This goes for the audience. This is one of those movies where if you like that sort of thing, it will be the sort of thing you like. When I see movies, I usually watch them because they may sound or look interesting, regardless of who is starring in the film. This sounded kind of interesting so I viewed it. There’s about 100 minutes I’ll never get back. It doesn’t seem often that I give a one star rating, but here it is. This film had nothing that made me really care about the characters. I mean I did find myself cheering on the hero Keanu Reeves but it was just to get to the end to stop the agonizing torture I was feeling watching the movie.
Eli Roth directed Knock Knock, which was billed as an erotic thriller. However, it never seemed to be scary, erotic, or have the necessary suspense to carry the film. Knock Knock is apparently a loose remake of 1977’s Death Game where a story is told of Evan, an architect and happily married father of two, who finds himself alone after his wife (Ignacia Allamand) and kids (Dan and Megan Bailey) are off on a weekend trip while he stays behind to get some work done. Things unravel when he answers a knock on the door and invites two young women (Lorenza Izzo, Ana de Armas) from the rain who are apparently lost.
It appears that the two girls have developed a “game” for unsuspecting married men. We learn a little more about these two young women as the film goes on but it is unclear if they are always telling the truth or if it is more a part of their game. I was still trying to figure that out by the end of the film. I am not sure. I might have even missed something while viewing it because of the dulling pain I was enduring for the length of the film.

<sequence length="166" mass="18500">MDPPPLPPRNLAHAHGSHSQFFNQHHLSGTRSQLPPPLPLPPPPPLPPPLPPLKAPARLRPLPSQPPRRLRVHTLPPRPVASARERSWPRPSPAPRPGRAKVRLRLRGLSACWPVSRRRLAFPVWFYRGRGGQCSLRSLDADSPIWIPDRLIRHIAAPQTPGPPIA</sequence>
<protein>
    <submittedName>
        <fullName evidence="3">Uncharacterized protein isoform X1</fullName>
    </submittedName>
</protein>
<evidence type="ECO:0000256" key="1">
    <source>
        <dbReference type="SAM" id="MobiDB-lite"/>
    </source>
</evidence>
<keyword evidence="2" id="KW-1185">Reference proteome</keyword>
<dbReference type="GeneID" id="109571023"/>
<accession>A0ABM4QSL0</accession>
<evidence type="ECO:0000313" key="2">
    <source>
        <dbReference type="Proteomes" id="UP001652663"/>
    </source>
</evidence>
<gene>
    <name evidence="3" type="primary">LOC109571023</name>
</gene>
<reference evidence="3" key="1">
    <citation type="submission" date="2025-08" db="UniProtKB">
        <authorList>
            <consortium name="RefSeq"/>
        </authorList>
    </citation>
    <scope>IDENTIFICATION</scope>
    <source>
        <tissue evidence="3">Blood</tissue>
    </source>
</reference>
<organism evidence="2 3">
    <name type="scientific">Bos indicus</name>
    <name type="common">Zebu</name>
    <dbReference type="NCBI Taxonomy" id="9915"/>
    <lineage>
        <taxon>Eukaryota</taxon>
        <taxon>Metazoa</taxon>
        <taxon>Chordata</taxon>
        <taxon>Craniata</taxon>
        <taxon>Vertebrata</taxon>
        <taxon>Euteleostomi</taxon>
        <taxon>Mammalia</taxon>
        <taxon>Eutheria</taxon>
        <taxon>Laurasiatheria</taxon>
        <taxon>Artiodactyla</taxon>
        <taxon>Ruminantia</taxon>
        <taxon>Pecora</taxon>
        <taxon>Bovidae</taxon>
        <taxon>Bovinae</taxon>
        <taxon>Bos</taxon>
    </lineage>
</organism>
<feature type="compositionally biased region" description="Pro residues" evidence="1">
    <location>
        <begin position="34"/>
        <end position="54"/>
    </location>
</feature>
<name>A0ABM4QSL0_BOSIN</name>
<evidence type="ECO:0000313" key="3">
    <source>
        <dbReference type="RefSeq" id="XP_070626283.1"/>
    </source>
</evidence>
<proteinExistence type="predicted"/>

The performances were nothing great here, except for Reeves. He has come a little ways since his Bill and Ted days. For a period, though, he seemed to have this monotone voice in his performances, which made him sound like he was playing the same type of character over and over. Reeves played Evan with conviction and at the same time it was a quiet performance, which did fall flat at times but it was still better than anything else in the film. It had heart and it was believable on the simplest of levels.
Evan’s wife and kids aren’t in the film too much so for most of the film it was just Evan and the two girls who show up on his doorstep. Izzo and Armas play weak, stereotypical girls with not much depth or feeling. As I mentioned, there was nothing erotic (although there is some nudity and sexual situations, but they just seemed dull or forced) about the film and the same goes for these two characters. It became more annoying than anything else, which I think added to the mind-numbing pain I felt watching the film. So again, by the third act I was just cheering for Evan to either kill or kick those little girls’ asses. That might sound a little violent, but that’s what I was feeling because I believe that’s what Evan was thinking about doing. But he is not a violent man. I was waiting for something like that to happen in order to end my torment (as well as Evan’s) because I really began despising those two annoying female characters.
The story might be plausible. The characters might be engaging. And maybe in another type of film with another type of director, this combination might have actually worked. But as it is (and as I’ve said), it doesn’t quite work well here for me. The characters needed more. The story needed more. The scenes needed more. More what you might ask? Well….just more. More of anything that would lead me to be intrigued by the story and characters. More of that something to be captured by the unfolding action of the plot and situations. Just more.
In the special features there is an alternate ending. The ending shown there (while still unsatisfactory) would have still been more satisfying than the ending they cut for the release of the film. I don’t know what it was about the film that turned me away from it. It wasn’t really the content or the themes, which really seemed to point at the plausibility of men’s infidelity and the reversal of how women can be as dominating as men. I believe it was just the way the two young female characters were portrayed and the overall acting in the film. Again, it became more annoying than anything else, and the film never left me with enough to fully care about the characters.